But under O’Connell’s tutelage, Cooper admirably filled the rather gaping shoes vacated by Andy Pilgrim at Cadillac Racing, steering the Cadillac ATS-V.R to multiple race wins in the last two years – including a sweep of this year’s season finale weekend at Sonoma.

Cooper and Jordan Taylor were the model of consistency in SprintX this year, winning once at Canadian Tire Motorsport Park and surviving contact at Circuit of The Americas to take that title.

With Cadillac withdrawing its ATS-V.R program at the end of the year though, Cooper was left a free agent for 2018. Fortunately with one door closed another opened, in the form of the GM-blessed but full Callaway Competition USA effort with its Callaway Corvette C7 GT3-R that will come Stateside next year. Cooper and Daniel Keilwitz will be in the team’s two cars for the full season; the car was fully unveiled last week at the PRI Show in Indianapolis.

The Callaway is a proven commodity in Europe but couldn’t run in the U.S. unless the path was cleared by one of GM’s factory programs to end a direct, potential head-to-head competition.

Moving from the Cadillac to the Callaway Corvette should be a natural transition, Cooper said last week.

“It worked out incredibly well that GM decided to allow Calloway to run the car in the United States and it created an opportunity for me that wouldn’t have been there otherwise,” he told NBC Sports. “I talked to a lot of other GT teams and at the end of the day, I felt like this was the best direction for me to be competitive next year and to also continue furthering my career with General Motors.”

Indeed Cooper has graduated from the Blackdog Speed Shop Chevrolet Camaro Z/28.R in GTS to the Cadillac and now to the Callaway Corvette. Cooper hailed the Cadillac team for what they did for his career growth.

“Working with Cadillac Racing has been instrumental in developing my abilities both on and off the track,” he said. “So I’m definitely a much more well-rounded driver now and have a lot of experience in the World Challenge GT field, so I kind of know what to expect going into that first race and going into that first corner in St. Pete.”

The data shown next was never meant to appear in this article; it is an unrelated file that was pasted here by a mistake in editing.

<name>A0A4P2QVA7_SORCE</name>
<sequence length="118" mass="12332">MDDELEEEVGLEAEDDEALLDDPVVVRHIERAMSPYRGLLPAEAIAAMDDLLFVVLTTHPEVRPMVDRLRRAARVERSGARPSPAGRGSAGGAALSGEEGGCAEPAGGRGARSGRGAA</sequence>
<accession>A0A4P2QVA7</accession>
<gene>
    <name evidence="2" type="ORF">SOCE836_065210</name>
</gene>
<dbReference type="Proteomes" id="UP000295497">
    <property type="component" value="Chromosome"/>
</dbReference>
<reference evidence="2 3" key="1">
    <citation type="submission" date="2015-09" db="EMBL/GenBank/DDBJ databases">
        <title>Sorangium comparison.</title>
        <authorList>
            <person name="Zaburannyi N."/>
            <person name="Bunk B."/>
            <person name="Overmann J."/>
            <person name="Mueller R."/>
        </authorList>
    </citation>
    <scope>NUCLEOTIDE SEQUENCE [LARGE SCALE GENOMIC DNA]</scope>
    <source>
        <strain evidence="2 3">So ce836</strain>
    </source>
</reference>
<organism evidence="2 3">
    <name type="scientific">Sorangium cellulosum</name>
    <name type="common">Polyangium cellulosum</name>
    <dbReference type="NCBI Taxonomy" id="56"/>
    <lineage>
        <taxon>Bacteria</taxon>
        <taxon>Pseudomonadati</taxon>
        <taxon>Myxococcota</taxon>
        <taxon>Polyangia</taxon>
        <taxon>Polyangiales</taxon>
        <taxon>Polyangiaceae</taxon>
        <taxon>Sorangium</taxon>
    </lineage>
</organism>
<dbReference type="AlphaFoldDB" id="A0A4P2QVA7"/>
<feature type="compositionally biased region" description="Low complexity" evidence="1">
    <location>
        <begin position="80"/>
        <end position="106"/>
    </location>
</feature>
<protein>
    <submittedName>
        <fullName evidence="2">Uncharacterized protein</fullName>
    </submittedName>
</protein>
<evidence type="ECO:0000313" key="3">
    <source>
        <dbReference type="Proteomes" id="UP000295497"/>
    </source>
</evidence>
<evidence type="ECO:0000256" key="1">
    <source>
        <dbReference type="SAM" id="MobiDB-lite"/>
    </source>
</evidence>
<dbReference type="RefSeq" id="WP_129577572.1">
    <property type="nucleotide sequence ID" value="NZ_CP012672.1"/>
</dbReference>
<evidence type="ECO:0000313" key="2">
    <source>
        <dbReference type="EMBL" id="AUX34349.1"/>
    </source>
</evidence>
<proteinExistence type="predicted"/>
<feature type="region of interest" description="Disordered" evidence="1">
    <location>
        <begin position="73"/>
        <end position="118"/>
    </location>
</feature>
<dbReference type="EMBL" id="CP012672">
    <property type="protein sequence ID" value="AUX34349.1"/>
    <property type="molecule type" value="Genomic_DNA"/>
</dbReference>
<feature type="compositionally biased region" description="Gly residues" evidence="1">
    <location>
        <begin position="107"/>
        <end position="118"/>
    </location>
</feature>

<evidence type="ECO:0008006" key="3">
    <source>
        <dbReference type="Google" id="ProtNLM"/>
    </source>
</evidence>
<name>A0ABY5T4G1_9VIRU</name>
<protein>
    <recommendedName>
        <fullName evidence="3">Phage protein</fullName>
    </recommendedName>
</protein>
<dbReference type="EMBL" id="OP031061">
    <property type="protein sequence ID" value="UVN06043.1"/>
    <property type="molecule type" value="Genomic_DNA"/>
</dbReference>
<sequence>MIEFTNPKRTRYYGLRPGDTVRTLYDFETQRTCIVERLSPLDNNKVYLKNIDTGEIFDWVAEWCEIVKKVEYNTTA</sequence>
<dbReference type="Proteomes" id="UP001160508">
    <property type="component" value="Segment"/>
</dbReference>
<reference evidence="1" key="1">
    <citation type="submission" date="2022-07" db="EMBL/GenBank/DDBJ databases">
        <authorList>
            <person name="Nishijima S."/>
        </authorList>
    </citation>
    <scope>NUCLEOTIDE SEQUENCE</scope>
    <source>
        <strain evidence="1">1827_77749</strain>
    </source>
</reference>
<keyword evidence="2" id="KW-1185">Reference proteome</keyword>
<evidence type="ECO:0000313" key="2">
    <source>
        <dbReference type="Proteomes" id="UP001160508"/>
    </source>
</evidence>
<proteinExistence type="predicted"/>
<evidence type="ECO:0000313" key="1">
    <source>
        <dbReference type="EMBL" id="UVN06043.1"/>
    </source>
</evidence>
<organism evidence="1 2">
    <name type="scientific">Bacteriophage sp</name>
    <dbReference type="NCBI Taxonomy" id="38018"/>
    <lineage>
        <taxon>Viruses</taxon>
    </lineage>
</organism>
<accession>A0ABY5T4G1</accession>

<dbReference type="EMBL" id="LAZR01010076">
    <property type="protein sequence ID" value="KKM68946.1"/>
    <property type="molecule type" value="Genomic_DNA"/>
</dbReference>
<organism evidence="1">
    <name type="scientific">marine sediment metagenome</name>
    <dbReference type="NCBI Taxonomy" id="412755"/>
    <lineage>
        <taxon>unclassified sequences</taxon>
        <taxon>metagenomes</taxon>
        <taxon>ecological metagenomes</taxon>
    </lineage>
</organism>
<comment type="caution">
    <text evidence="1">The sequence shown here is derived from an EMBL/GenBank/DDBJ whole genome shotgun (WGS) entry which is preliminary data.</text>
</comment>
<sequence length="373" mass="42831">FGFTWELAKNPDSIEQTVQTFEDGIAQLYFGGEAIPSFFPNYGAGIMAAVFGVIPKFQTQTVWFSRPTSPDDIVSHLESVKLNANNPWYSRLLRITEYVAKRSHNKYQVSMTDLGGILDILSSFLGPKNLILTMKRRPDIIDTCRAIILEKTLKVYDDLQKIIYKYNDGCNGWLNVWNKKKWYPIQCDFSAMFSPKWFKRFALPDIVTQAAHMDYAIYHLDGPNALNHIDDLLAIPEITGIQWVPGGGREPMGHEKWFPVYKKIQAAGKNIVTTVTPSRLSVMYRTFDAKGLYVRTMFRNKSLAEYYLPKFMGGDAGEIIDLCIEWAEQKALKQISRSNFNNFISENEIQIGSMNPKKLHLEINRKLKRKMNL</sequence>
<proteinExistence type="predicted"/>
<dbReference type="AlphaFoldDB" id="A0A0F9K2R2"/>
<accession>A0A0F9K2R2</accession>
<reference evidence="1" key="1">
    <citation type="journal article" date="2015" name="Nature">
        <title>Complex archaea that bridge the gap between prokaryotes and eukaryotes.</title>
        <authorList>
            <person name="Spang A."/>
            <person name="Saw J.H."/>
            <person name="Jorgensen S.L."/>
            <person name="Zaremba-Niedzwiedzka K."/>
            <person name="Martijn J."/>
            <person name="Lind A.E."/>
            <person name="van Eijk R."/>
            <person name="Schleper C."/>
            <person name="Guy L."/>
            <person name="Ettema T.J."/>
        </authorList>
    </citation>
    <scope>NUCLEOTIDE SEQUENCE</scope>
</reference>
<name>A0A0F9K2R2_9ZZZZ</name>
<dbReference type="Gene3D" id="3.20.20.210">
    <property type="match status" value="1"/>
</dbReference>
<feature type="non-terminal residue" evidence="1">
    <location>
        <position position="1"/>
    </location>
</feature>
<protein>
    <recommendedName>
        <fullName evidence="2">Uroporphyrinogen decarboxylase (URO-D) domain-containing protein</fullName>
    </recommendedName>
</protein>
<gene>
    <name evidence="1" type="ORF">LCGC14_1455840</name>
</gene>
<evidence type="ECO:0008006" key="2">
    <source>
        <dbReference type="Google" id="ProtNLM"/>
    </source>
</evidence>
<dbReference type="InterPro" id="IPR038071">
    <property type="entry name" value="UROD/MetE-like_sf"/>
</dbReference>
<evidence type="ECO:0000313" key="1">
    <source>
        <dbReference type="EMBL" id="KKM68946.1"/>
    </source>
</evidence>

As noted, the car’s success in Europe means it’s a well-oiled machine by the time Reeves Callaway has worked with PWC to bring it Stateside next year. And as Cooper explained, discussions had been underway for a bit of time to ensure his presence in this car and team.

“I think the car is going to be extremely capable. It’s already won championships and races in Europe. I think, in bringing it over here, we’re going to hit the ground running straight away,” he said.

“Calloway had wanted me to come drive for them in July or August. We always kept in touch since then, and there was a lot of work trying to put together a program before they decided that they were going to do a fully fledged factory program. So once they made that decision, I think the pieces were kind of in place already, and the conversations had been had to be able to say ‘You’re going to be our guy.’”

December is late for IMSA programs to get finalized, but it’s relatively early for PWC, with the season not starting until mid-March in St. Petersburg. An extensive testing program should follow, as Callaway establishes its U.S. base and infrastructure.

“It’s definitely early for a Pirelli World Challenge program to be announced in December when we start racing in March. So that’s very good,” he said. “But, the team has a lot of work ahead of them in terms of getting infrastructure set up here in the United States, because a lot of their racing program has been in Europe. So, there will be a testing program, but they have to get the infrastructure in place first. But, we’ll be well prepared for St. Pete, I’m certain of it.

“Last year was the first year when I could sit back, kick my feet up, and know what I was doing next year. So, to be able to have everything done and be able to announce it this early on makes my life less stressful and now I can just focus on preparing myself and my team for next year.”